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Consultant contract tough talk
The government’s team of contract negotiators better buckle up – according to consultants committee chair Rob Harwood the British Medical Association is going to stop playing nice when it comes to talks over a new deal for this influential part of the workforce.
Dr Harwood told members the union will review the “measured collegiate approach” it has taken with this government so far, as it may no longer be the best way forward, considering the “derisory” pay offer announced by the government last month.
The committee’s chair warned that the year-on-year reduction in pay cannot continue and suggested the 1.5 per cent pay lift would make members less likely to vote for a multiyear deal.
Such a stance isn’t surprising following some overwhelmingly negative reaction that Matt Hancock’s pay award was met with in the profession and could signal that the road ahead for future negotiations won’t be a smooth one.
The memory of the junior doctors’ strike is still fresh in the memories of both union and government officials and fighting talk such as this could make people nervous.
However, HSJ understands the different parties are yet to sit down around the table and discuss an offer.
Meanwhile, it’s not plain sailing for the Royal College of Nursing. Following revelations that the union misled members about the Agenda for Change pay deal, its chief executive Janet Davies has stepped down after a “mutual agreement”.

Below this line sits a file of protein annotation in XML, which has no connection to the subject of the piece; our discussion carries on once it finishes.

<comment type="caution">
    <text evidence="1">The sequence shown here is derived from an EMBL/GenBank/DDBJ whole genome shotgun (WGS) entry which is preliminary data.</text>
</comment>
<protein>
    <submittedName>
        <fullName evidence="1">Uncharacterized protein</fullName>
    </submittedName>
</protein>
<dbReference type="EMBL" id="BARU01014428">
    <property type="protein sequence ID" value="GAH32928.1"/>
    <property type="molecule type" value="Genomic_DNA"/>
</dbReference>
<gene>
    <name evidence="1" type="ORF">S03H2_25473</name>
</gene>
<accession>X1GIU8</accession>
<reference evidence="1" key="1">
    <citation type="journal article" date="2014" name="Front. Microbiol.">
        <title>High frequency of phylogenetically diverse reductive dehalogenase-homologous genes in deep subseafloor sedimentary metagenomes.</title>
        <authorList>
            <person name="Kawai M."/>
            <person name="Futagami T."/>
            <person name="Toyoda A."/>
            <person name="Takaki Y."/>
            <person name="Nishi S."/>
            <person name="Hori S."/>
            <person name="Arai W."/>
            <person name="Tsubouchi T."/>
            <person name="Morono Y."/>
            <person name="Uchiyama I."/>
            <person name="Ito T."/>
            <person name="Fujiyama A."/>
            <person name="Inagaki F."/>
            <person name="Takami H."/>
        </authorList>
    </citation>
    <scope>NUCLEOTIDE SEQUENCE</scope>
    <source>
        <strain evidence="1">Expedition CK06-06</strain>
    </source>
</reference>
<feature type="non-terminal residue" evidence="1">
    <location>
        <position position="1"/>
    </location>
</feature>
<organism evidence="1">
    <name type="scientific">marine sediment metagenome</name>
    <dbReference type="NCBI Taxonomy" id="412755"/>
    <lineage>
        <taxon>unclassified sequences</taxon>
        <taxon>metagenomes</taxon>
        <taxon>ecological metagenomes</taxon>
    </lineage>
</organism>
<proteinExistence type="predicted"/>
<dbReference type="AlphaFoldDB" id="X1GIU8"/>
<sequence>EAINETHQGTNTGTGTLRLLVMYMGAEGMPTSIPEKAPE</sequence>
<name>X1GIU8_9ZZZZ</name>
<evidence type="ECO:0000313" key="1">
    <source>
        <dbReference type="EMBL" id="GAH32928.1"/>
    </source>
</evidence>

How the chaotic chain of events will impact on the rest of the union’s senior leadership remains to be seen, perhaps all will become clear after its planned emergency general meeting in September.
Winter is coming
A Kent trust which cancelled hundreds of operations earlier this year is moving elective work to a new site in an attempt to avoid cancellations this winter.
East Kent Hospitals University Foundation Trust will move planned orthopaedic operations from the William Harvey Hospital, in Ashford, to the Kent and Canterbury Hospital, in Canterbury, at a distance of 15 miles.
The trust also plans to make use of spare capacity in its private wing at the Queen Elizabeth, the Queen Mother Hospital, in Thanet to continue planned surgery there without affecting its ability to admit emergency patients. The trust said it did not expect this to affect the private patients service or the income from this.
In the first six months of 2018, the trust cancelled 359 planned operations – the highest number of all trusts in the south east. It has also seen a growth in demand for planned orthopaedic inpatient surgery, which is putting pressure on waiting lists.
This article was updated at 11:05am on 22/08/2018 to correct the fact the doctors’ pay deal was not backdated